Lindsay crudele is a boston-based writer and communication strategist. Her writing explores our culture through food. 

On the Cheap: Bella Drew's (Boston Phoenix)

On the Cheap: Bella Drew's (Boston Phoenix)

Those who call the avocado "nature's butter" are after my own heart, though that adage is an affront to actual butter, which is, itself, nature's butter. Bella Drew's, a new luncheonette, serves what it calls Southwestern-style cuisine, a regionalism expressed mostly by liberal applications of avocado. Its workday-only hours and Financial District location place Bella Drew's squarely in the sights of the working-stiff crowd. The office worker's direst ennui may come in the form of the rigid lunch combo, the kind that steers you away from all the fun and shoves you into the side-salad/plain-turkey half-portion consolation corner. Bella Drew's will mix and match a pair of any soup, salad, or sandwich for $7.75: sweet liberation among the skyscrapers!


All this freedom leaves the inmates running the asylum,though, and you could end up like me, recklessly mismatching spicy shredded-beef salad ($8.25), a pile of peppery meat atop a bed of crunchy lettuce, crackling tortilla ribbons, and hunks of avocado, with the cilantro chicken sandwich ($8.50). The latter contains tender, herby chicken breast, mild queso fresco, and a garlicky minced pepper chutney spread with avocado and chile mayonnaise, like a jaunty Tex-Mex bánh mì. I wish the sandwiches defaulted to the crusty, fresh bread that accompanies the soups, especially the BD Club ($7.25), whose sliced turkey and crisp bacon was obscured by the ample sub roll. The portabella-and-tomato salad ($7.95) layered hefty slabs of mushroom with Roma tomato wheels over balsamic-laced greens. Bella Drew's chicken salad would do well at any Cantabridgian pot luck: a light dressing of mayonnaise harmonized with mild curry spices and bits of coconut ($8.25). Fresh soups include red-pepper tomato bisque, a light sweet-corn chowder, and bright and crunchy tortilla soup (each $3.75/medium, $4.75/large).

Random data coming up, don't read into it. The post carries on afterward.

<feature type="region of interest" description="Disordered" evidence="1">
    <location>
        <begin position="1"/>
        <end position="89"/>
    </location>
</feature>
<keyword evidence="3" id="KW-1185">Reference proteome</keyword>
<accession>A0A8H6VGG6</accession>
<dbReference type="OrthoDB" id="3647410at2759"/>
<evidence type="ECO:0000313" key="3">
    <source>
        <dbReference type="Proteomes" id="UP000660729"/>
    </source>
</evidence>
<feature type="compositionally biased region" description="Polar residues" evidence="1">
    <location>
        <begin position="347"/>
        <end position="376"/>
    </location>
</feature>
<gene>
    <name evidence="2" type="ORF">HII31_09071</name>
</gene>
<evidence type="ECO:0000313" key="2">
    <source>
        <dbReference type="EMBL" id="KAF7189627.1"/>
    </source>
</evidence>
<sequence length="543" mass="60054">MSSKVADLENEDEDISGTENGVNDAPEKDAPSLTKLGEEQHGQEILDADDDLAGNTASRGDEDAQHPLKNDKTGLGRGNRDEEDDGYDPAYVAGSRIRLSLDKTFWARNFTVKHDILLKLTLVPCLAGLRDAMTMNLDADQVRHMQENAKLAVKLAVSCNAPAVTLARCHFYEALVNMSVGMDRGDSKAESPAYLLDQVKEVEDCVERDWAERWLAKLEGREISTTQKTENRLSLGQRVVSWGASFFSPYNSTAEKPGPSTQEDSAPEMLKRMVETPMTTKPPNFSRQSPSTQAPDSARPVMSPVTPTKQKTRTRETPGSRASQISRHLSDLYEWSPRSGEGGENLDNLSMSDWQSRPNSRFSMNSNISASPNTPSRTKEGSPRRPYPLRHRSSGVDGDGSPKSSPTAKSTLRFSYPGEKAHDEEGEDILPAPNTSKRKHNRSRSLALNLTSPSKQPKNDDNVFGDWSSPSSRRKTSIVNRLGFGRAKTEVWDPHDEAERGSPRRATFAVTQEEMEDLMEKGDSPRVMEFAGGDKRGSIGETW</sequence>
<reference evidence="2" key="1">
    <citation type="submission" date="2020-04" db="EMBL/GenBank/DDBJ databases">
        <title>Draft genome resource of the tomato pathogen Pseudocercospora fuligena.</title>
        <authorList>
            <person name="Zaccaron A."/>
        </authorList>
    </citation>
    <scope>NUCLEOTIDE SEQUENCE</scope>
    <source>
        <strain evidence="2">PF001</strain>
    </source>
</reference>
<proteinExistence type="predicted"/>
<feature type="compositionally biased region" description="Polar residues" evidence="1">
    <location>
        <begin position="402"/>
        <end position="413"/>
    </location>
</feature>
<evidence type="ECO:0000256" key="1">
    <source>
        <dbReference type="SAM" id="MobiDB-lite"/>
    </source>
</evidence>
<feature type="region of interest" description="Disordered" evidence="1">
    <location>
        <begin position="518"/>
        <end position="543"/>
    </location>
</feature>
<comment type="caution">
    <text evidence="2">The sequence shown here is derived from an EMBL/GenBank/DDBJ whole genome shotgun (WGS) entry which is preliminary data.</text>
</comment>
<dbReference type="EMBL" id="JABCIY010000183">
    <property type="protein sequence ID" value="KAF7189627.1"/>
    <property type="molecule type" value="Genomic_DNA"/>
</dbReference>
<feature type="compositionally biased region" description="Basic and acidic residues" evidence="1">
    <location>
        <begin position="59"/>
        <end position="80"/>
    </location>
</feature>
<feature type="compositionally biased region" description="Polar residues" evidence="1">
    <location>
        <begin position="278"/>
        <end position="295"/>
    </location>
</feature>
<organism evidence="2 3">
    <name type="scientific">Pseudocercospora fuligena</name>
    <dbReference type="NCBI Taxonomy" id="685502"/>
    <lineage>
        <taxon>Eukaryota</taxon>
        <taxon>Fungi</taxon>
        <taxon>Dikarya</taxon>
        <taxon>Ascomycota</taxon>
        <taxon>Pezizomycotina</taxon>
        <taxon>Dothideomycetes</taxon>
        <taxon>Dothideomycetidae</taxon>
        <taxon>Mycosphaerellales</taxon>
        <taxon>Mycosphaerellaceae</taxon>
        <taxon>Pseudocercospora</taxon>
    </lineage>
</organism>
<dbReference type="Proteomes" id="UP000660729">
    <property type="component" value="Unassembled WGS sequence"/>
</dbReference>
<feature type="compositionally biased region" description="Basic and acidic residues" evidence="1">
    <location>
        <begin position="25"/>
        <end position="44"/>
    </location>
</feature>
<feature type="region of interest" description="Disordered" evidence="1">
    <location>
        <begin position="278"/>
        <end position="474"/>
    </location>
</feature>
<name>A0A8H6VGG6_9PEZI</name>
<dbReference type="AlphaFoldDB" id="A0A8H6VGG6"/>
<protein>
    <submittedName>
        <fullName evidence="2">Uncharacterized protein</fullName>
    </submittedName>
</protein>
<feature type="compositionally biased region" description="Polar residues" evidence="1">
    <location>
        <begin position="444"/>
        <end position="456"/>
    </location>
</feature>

Portions could sustain two lunches, an observation which I hope won't induce reductions; I commend the value. Take note of breakfast here, which should salve repeat injuries sustained from too many chain bagel breakfasts, and which most closely resembles Southwestern cuisine, including breakfast tacos ($4.95). A burrito filled with good scrambled eggs, roasted red peppers, and melted cheese in a nutty whole-wheat tortilla came with a side of fresh pico de gallo ($4.95).

This review originally appeared in the Boston Phoenix, June 29, 2011.

On the Cheap: Emilio's (Boston Phoenix)

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Review: Pikaichi Ramen (Boston Phoenix)

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